INDIANAPOLIS, Ind. (Jan. 27, 2014) — The nearly daily delay of schools in January has left many parents in a serious bind, frustratingly deciding what to do with their children and their jobs.
The issue is especially difficult for two-income families and single parents, so FOX59 News sought out advice from the experts at online parenting magazine IndyWithKids.com.
While some parents are frustrated that school is being delayed because of low temperatures, Katy Mann with IndyWithKids.com said most of the concerns she has heard involve when school corporations are making their decisions and the sheer amount of delays and cancellations experienced this winter.
When it comes to one’s employer, Mann recommended trying as best you can to plan ahead and communicate. Ask what your employer’s policy is when it comes to these situations and try to see how they might be willing to accommodate your predicament, while expressing how you too would rather be in at your regular time, she said.
For shift work, Mann said speaking with your colleagues might be the best bet. If someone at work does not have kids, she suggested trying to work out partial shift coverage, if that’s at all possible.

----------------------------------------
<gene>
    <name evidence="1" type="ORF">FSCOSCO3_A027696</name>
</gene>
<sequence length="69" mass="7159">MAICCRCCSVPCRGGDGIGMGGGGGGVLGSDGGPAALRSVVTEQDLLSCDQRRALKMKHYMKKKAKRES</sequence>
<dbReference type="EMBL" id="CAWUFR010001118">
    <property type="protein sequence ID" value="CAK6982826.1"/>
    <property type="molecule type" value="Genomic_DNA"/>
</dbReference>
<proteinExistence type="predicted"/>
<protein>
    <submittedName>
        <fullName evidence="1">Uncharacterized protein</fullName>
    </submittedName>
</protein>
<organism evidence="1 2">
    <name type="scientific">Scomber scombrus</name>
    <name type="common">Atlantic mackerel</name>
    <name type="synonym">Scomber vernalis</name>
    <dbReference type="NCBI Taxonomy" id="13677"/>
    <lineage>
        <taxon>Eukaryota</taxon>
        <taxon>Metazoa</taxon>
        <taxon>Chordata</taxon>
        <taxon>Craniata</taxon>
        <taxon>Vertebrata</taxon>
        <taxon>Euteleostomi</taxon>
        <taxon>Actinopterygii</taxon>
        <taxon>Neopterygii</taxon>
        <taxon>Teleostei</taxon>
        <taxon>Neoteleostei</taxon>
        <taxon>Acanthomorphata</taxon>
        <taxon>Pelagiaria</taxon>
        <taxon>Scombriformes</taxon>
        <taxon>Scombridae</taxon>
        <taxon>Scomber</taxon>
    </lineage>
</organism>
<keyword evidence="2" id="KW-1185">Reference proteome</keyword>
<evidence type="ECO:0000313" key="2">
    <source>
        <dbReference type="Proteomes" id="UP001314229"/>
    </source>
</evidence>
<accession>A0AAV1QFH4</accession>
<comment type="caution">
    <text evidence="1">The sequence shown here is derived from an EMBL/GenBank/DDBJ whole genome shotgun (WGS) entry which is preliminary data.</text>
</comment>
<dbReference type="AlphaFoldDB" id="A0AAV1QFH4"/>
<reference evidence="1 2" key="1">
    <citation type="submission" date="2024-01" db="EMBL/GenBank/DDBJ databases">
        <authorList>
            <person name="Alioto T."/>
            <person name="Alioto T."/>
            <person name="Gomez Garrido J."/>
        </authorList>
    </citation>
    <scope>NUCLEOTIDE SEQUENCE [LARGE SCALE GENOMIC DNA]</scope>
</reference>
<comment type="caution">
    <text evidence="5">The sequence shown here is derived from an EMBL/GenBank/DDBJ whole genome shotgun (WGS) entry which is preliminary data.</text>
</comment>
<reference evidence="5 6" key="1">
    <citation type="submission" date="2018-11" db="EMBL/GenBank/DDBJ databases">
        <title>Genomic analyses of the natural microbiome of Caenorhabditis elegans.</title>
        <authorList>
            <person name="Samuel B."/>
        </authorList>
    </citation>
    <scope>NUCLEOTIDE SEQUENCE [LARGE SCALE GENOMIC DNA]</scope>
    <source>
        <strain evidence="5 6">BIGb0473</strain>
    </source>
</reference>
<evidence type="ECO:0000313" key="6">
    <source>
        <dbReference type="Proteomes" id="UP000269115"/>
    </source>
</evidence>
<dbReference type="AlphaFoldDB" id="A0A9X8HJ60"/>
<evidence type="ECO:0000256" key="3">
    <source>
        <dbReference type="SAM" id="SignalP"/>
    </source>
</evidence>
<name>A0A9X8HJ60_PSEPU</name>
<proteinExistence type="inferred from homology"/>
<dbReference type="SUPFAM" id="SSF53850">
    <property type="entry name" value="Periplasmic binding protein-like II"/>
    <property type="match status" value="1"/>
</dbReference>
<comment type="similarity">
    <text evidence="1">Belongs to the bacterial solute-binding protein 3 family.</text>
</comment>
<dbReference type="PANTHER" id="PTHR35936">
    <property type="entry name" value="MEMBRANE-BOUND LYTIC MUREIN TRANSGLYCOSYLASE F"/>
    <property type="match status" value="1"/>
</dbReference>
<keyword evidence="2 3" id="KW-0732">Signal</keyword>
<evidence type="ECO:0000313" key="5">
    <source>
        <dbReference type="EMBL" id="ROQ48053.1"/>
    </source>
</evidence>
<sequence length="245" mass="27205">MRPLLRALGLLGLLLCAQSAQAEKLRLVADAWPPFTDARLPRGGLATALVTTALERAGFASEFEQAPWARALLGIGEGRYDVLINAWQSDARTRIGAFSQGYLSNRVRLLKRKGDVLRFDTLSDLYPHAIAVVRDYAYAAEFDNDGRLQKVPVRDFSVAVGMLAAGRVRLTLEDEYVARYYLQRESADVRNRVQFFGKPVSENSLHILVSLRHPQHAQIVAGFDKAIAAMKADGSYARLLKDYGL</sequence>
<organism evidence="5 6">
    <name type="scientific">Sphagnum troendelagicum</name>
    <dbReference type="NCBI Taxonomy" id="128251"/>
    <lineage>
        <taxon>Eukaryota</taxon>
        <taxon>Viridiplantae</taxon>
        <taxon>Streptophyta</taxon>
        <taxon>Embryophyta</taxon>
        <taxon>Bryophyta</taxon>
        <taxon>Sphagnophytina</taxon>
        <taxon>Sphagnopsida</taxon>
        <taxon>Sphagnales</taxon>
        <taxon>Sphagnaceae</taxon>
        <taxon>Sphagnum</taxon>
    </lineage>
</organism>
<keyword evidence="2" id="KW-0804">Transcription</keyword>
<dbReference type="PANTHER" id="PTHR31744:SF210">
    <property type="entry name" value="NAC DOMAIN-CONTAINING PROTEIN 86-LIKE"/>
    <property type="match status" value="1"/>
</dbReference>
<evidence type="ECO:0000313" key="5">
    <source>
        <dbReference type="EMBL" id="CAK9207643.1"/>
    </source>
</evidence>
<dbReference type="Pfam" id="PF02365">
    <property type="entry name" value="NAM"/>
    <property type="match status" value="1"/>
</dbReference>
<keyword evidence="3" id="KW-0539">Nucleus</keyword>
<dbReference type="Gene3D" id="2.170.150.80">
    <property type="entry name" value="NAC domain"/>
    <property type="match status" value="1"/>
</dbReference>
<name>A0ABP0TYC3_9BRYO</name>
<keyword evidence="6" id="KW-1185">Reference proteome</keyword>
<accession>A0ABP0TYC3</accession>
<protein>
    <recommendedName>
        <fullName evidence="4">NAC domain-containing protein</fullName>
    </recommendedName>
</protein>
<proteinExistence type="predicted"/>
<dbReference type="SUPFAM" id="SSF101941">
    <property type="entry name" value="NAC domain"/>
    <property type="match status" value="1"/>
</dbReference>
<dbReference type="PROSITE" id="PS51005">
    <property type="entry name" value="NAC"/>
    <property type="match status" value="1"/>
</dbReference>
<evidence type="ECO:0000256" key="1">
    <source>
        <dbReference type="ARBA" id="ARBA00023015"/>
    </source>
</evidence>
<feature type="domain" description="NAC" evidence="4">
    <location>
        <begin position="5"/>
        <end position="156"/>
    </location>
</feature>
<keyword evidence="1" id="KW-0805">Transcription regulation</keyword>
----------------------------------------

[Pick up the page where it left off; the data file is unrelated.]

Also at the top of parents’ list is what to do with their kids if they absolutely must be at work on time, which is the case for many people.
“Check into the before and after school program at your local YMCA, look at the at-your-school programs, and see what their drop-in program is,” she said. “Maybe you can register ahead of time and use the service when you need it.”
Another option is building a network of parents in your neighborhood.
“Gather together with a bunch of parents. Build that village that everyone always talks about and take turns throwing in a hand. If you have a chance that you can help out and give a kid a ride to school or make sure a kid gets on the bus, then take that opportunity,” Mann said.
“When you need it, ask another parent to step in for you. Really, it’s connecting with the people at your school bus stop. It’s connecting with the other parents in your community. [T]hat’s hard, but it’s something that we have to do to make sure our kids get to where they need to get.”
Some parents will consider allowing their kids to stay home alone, but Mann said that decision is very much based on a child’s individual readiness and parents’ comfort level.
“Really just see are they doing the things they need to do when they’re home. Are they making wise decisions? Are they doing what you asked them? Are they fulfilling their responsibilities when they’re home before you even think about leaving them?”
Both state and federal child welfare services have brochures that deal with the issue of leaving your child at home and include other helpful questions to review while parents make their decision.
Mann stressed, however, that it’s important to make these decisions and have the proper discussions ahead of time, rather than in the morning when you find out about another school delay.